Sixteen-inch, 50 Caliber, Mark 2, Mod. 1 Gun Barrel

On display in East Willard Park, Washington Navy Yard, D.C., in October 1972. This gun is Number 111, built at the Washington Navy Yard in 1922 for planned installation on the abortive South Dakota (BB 49-54) class battleships and Lexington (CC 1-6) class battle cruisers.
Note railway trucks supporting the gun barrel.
The two sixteen-inch projectiles displayed alongside the gun are inert shells fired by USS New Jersey into San Clemente Island, California, during shore bombardment practice in 1968.

Sixteen-inch, 50 Caliber, Mark 2, Mod. 1 Gun Barrel

On display in East Willard Park, Washington Navy Yard, D.C., in October 1972. This gun is Number 111, built at the Washington Navy Yard in 1922 for planned installation on the abortive South Dakota (BB 49-54) class battleships and Lexington (CC 1-6) class battle cruisers.
Note railway trucks supporting the gun barrel.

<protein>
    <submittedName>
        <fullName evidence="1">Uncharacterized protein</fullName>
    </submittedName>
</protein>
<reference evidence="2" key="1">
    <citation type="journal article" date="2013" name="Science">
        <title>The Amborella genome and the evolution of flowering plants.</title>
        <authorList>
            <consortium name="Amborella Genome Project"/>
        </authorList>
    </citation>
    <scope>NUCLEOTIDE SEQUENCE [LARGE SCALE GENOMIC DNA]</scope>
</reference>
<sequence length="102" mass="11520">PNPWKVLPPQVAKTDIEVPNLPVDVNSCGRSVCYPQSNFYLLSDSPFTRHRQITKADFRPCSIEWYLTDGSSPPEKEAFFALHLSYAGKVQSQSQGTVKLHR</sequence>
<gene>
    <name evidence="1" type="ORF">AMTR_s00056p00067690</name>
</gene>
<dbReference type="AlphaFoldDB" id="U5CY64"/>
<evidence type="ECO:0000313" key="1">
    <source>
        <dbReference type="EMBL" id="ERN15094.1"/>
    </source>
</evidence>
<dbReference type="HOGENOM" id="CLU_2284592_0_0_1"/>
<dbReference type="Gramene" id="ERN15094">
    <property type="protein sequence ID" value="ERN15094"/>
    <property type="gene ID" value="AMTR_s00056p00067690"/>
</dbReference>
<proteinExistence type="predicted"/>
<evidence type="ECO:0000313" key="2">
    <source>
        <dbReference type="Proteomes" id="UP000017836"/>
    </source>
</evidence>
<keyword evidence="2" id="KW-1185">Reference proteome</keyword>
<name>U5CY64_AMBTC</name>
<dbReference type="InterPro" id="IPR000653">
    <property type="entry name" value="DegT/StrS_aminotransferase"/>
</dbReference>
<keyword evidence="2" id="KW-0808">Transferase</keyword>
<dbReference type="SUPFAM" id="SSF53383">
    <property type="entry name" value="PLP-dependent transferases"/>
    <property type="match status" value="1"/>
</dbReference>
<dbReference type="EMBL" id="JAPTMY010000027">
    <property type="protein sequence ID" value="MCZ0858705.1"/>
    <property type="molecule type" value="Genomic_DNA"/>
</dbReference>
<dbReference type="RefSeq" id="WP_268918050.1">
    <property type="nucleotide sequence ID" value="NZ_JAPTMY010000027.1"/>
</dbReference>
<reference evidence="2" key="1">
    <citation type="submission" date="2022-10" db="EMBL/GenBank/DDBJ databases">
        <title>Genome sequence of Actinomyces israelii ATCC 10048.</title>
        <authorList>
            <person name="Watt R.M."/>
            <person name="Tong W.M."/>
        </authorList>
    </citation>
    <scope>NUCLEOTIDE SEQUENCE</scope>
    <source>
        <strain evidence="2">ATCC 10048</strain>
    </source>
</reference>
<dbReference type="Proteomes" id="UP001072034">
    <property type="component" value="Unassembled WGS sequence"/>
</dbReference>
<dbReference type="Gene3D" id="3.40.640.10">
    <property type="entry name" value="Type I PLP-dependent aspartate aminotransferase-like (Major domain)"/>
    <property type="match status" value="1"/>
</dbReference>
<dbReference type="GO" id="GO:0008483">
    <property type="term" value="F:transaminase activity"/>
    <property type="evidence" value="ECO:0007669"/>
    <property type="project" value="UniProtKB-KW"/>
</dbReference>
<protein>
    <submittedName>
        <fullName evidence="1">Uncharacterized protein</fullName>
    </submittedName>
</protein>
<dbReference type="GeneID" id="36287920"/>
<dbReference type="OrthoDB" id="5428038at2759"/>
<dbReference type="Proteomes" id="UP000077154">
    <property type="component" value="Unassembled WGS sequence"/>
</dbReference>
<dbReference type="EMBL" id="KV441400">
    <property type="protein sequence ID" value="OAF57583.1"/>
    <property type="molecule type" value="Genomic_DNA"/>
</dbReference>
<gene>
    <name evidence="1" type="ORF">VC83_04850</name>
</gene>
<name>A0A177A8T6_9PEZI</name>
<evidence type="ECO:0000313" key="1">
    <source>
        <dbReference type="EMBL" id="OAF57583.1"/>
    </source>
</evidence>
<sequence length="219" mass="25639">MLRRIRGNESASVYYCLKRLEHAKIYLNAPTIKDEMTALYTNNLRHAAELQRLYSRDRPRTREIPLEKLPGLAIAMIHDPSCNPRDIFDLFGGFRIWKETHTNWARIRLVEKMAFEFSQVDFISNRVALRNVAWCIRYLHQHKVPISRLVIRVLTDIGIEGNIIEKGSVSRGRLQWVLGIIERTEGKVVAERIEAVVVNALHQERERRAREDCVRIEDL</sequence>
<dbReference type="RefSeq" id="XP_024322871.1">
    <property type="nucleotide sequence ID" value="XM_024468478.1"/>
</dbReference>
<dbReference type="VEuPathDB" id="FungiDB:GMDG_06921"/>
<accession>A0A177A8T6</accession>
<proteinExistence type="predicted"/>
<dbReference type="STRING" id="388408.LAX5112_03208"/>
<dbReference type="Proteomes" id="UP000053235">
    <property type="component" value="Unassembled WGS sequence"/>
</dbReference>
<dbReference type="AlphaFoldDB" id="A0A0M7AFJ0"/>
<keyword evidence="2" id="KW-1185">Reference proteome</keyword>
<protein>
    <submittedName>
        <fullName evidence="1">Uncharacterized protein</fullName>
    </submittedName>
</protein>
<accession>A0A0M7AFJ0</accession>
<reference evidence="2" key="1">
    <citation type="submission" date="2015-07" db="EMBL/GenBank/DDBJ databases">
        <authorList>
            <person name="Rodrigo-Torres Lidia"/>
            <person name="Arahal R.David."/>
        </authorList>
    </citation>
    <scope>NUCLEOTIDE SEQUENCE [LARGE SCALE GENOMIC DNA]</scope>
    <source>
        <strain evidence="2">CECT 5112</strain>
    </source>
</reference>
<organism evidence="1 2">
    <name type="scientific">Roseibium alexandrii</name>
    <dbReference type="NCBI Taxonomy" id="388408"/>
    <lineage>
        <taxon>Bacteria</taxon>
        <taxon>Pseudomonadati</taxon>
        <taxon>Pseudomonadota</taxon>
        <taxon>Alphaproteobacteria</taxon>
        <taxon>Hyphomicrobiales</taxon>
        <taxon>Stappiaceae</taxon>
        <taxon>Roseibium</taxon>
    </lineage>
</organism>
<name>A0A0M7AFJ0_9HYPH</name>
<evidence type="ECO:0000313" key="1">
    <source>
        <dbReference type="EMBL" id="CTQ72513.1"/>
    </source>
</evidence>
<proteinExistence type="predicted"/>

The two sixteen-inch projectiles displayed alongside the gun are inert shells fired by USS New Jersey into San Clemente Island, California, during shore bombardment practice in 1968.

Rear Admiral David W. Taylor, USN (left), Chief of the Bureau of Construction and Repair, and 
Rear Admiral John K. Robison, USN (right), Chief of the Bureau of Engineering, 
Hold a model of the battle cruisers (CC-1 class) then under construction, 8 March 1922. In the foreground is a model of an aircraft carrier design converted from the battle cruiser hull. This photo illustrates the genesis of the Lexington (CV-2) class aircraft carrier design.
Standing in the background are (from left to right):
Rear Admiral William A. Moffett, USN, Chief of the Bureau of Aeronautics;
Congressman Frederick C. Hicks, of New York;
Congressman Clark Burdick, of Rhode Island; and
Congressman Philip D. Swing, of California.
Photographed at the Navy Department by Harris & Ewing.